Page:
[ExI] Sudden outbreak of democracy baffles US pundits

Damien Broderick thespike at satx.rr.com
Sun Oct 12 05:44:28 UTC 2008

At 03:35 PM 10/4/2008 -0700, Spike wrote:

>My notion is that without knowing what caused the problem, it is
>impossible to know the right solution.
>I suspect this bailout solution will solve nothing, for it leaves in place
>the root cause: government requirements on banks to give out what they
>already know are bad loans.  I find plenty of good explanations in the
>internet commentary, but almost nothing in the mainstream press.

Here's another bite at that topic:

<http://www.mcclatchydc.com/251/story/53802.html>Private Sector 
Loans, Not Fannie or Freddie, Triggered Crisis
DAVID GOLDSTEIN and KEVIN G. HALL - McClatchy Newspapers

WASHINGTON -- As the economy worsens and Election Day approaches, a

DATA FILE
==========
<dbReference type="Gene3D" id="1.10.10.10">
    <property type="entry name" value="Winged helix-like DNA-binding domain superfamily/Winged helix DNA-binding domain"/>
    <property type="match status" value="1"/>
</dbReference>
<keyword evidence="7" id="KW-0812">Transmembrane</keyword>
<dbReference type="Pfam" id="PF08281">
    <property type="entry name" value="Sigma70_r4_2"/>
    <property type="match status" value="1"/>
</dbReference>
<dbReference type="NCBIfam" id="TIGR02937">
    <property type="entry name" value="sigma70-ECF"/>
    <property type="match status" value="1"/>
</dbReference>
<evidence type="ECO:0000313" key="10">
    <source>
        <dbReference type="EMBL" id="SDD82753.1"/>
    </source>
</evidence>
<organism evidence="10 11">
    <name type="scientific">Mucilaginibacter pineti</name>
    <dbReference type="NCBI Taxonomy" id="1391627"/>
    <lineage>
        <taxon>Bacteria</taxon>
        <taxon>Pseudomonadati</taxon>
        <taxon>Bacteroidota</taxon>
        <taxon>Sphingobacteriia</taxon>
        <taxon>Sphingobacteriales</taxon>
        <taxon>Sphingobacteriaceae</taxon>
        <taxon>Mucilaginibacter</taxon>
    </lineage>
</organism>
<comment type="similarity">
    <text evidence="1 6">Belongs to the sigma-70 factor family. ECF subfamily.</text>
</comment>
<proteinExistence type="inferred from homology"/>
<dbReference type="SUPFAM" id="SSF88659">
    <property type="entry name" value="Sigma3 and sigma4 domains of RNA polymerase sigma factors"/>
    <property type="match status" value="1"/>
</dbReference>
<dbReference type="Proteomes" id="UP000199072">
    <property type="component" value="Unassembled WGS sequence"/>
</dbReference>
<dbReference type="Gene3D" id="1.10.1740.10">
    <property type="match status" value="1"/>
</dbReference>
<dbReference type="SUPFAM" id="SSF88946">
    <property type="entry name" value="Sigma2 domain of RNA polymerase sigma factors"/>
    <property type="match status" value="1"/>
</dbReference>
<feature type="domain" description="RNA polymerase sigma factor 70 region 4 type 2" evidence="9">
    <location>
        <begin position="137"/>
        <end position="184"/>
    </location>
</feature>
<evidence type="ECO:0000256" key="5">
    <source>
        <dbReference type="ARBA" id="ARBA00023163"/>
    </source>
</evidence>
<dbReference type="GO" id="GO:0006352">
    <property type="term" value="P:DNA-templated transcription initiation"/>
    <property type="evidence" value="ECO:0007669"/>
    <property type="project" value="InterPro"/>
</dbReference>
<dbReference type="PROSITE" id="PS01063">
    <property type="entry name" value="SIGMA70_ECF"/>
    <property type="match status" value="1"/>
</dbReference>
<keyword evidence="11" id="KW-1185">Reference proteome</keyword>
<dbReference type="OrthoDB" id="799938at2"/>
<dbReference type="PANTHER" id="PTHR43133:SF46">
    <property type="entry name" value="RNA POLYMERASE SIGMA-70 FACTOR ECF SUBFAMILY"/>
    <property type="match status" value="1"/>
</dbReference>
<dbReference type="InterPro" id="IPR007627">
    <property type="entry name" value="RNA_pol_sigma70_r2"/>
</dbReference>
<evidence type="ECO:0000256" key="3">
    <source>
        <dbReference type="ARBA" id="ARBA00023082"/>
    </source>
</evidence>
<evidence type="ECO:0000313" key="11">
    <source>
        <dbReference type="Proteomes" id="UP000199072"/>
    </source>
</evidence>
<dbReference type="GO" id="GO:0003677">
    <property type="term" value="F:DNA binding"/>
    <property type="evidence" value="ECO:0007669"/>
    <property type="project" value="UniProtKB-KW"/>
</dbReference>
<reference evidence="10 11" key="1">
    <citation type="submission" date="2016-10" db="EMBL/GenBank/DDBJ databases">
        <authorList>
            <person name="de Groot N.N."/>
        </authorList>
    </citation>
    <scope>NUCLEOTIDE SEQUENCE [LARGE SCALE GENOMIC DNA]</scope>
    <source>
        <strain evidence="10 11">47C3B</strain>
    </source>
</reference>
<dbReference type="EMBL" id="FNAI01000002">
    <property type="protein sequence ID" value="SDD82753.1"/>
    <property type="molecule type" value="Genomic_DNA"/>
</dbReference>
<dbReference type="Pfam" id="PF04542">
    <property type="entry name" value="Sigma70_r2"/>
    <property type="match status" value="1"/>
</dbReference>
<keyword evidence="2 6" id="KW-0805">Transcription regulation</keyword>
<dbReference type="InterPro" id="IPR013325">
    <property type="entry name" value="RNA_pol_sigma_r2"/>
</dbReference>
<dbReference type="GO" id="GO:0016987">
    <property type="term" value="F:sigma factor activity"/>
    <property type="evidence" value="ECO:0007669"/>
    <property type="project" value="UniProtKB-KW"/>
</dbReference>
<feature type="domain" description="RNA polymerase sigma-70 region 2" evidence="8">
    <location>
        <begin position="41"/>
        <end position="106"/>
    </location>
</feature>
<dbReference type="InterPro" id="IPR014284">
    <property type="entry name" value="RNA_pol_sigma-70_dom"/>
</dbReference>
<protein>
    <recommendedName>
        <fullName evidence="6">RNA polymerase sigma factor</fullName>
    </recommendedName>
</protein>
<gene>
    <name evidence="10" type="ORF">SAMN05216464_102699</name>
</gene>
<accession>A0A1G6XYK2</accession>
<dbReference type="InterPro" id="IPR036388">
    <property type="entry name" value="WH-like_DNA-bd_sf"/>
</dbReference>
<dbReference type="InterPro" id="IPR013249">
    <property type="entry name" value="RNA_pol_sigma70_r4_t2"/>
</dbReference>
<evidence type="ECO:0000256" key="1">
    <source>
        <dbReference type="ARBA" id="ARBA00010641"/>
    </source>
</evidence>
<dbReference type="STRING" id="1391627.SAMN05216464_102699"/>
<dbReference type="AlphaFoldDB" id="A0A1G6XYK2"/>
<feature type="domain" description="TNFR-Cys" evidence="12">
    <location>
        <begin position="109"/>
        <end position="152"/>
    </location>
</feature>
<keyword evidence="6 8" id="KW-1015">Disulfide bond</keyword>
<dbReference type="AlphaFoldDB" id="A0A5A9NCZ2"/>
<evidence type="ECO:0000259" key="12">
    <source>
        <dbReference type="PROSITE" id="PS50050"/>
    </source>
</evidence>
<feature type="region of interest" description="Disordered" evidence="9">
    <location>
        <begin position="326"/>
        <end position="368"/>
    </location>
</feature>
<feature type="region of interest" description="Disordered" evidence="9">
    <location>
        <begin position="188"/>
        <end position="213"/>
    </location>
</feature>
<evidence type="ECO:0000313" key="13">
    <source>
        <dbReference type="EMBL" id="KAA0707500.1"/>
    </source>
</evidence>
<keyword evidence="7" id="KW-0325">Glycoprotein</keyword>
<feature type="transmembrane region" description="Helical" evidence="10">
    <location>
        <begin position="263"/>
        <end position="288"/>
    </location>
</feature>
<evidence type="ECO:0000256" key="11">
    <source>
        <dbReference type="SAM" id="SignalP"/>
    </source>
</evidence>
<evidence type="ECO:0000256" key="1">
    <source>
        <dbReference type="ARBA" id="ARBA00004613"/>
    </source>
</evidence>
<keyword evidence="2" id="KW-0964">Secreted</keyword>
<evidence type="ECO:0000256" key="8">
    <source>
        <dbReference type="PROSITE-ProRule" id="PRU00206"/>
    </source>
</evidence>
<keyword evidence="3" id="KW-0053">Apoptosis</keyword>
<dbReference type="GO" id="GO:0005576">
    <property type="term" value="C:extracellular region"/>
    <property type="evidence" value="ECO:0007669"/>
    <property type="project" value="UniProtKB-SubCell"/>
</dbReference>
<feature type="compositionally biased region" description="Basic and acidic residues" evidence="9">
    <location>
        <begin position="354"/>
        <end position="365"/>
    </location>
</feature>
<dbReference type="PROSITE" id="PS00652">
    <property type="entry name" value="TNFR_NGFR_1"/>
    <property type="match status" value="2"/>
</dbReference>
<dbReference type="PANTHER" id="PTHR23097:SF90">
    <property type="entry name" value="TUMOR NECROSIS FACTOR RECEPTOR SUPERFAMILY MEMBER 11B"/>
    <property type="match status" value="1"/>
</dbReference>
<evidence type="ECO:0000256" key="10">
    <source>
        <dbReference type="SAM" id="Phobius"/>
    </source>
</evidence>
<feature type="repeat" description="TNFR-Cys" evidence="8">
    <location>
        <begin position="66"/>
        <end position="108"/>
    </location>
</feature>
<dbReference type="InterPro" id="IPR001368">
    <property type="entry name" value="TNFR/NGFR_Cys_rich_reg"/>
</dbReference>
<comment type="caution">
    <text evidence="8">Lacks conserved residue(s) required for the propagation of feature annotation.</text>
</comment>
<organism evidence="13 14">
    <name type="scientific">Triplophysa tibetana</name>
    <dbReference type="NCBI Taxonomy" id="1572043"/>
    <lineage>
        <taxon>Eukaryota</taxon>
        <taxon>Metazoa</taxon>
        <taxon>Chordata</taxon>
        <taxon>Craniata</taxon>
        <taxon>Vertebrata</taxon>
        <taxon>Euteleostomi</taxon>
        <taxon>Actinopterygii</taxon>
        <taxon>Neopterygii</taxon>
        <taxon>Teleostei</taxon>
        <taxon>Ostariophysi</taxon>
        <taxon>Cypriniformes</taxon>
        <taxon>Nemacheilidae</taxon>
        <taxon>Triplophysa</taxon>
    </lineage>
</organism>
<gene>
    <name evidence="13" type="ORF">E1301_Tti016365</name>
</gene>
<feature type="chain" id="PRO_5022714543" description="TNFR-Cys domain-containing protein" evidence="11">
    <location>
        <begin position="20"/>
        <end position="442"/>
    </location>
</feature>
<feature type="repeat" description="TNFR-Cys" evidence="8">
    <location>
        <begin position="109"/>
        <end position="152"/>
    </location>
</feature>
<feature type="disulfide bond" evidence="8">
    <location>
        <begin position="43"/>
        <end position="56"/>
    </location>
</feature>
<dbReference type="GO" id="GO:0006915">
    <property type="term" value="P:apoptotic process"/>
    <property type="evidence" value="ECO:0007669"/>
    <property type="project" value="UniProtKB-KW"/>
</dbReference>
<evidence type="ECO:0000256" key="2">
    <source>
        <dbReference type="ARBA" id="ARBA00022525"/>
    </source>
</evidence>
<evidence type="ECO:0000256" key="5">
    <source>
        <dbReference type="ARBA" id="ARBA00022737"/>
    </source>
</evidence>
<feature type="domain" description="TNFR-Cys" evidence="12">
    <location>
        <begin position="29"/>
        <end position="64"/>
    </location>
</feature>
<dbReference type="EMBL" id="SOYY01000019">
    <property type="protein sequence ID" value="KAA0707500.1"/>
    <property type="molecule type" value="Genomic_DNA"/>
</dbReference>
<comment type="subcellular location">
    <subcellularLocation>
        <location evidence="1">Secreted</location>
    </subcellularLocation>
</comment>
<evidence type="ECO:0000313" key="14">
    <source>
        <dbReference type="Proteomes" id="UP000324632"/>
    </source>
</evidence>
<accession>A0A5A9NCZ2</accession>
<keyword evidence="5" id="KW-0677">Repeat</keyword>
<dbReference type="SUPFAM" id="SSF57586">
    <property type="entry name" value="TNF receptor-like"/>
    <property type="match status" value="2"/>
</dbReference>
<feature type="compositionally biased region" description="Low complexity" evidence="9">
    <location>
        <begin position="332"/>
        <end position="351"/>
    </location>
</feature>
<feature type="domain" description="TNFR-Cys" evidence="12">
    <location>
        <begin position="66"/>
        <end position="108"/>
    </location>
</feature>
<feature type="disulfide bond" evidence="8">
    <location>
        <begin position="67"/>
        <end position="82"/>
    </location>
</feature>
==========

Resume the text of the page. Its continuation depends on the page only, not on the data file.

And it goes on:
conservative campaign that blames the global financial crisis on a 
government push to make housing more affordable to lower-class 
Americans has taken off on talk radio and e-mail.

Commentators say that's what triggered the stock market meltdown and 
the freeze on credit. They've specifically targeted the mortgage 
finance giants Fannie Mae and Freddie Mac, which the federal 
government seized on Sept. 6, contending that lending to poor and 
minority Americans caused Fannie's and Freddie's financial problems.

Federal housing data reveal that the charges aren't true, and that 
the private sector, not the government or government-backed 
companies, was behind the soaring subprime lending at the core of the crisis.

Subprime lending offered high-cost loans to the weakest borrowers 
during the housing boom that lasted from 2001 to 2007. Subprime 
lending was at its height vrom 2004 to 2006.

Federal Reserve Board data show that:

_ More than 84 percent of the subprime mortgages in 2006 were issued 
by private lending institutions.

_ Private firms made nearly 83 percent of the subprime loans to low- 
and moderate-income borrowers that year.

_ Only one of the top 25 subprime lenders in 2006 was directly